I think the disciples are at this point. I am guessing that after a long day, they are beginning to get hungry too. They are not insensitive to the people’s needs, so they come up with a solution. Jesus should send the crowd away to the nearby villages where they can get some food.

But Jesus doesn’t heed their advice. Instead, he gives the task of feeding the people back to the disciples. 

I can hear them now… are you kidding me Jesus? We can’t do this. We have five loaves of bread and two fish – barely enough to feed us…. and you want us to feed all these people? We will all die of starvation here!  Jesus tells them to bring what they have to him. He lifts the bread to heaven, offers it to the Father, breaks it, divides it and gives it to the disciples to distribute. Everyone there is filled and there are twelve baskets leftover – one for each of the disciples.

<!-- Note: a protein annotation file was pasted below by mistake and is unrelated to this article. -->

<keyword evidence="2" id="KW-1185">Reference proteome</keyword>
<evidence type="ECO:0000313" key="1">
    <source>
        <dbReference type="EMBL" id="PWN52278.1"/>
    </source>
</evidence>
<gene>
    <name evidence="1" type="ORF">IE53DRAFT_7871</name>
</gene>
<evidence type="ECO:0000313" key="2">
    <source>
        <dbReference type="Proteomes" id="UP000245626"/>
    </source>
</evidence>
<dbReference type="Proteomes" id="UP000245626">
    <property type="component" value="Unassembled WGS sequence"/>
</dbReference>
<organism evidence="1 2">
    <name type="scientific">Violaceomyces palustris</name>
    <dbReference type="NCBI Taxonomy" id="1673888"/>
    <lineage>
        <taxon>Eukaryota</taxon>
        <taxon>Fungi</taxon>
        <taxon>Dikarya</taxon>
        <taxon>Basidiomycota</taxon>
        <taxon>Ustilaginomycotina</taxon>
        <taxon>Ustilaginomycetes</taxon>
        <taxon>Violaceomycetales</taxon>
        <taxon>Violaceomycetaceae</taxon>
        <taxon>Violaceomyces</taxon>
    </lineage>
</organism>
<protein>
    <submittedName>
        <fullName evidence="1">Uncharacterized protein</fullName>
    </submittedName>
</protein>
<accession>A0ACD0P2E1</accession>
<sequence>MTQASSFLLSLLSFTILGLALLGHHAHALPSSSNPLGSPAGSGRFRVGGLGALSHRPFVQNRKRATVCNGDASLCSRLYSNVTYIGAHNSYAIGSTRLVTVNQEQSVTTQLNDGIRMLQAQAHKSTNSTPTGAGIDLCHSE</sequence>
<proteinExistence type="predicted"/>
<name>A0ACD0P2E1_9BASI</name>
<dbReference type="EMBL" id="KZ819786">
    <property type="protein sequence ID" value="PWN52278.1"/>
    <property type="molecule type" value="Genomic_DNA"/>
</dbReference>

Ho, everyone who thirsts, come to the waters; and you that have no money, come, buy and eat! Come, buy wine and milk without money and without price. Why do you spend your money for that which is not bread, and your labor for that which does not satisfy? Listen carefully to me, and eat what is good, and delight yourselves in rich food.”

Too often we, like the disciple don’t believe that God has provided us with enough resources to carry out God’s work in the world. We live with an attitude of scarcity and forget that our God is a God of miracles. The feeding stories remind us that the only way we can break out of this state of mind is to place all that we have back in God’s hands. No gift is insignificant for God to make a miracle.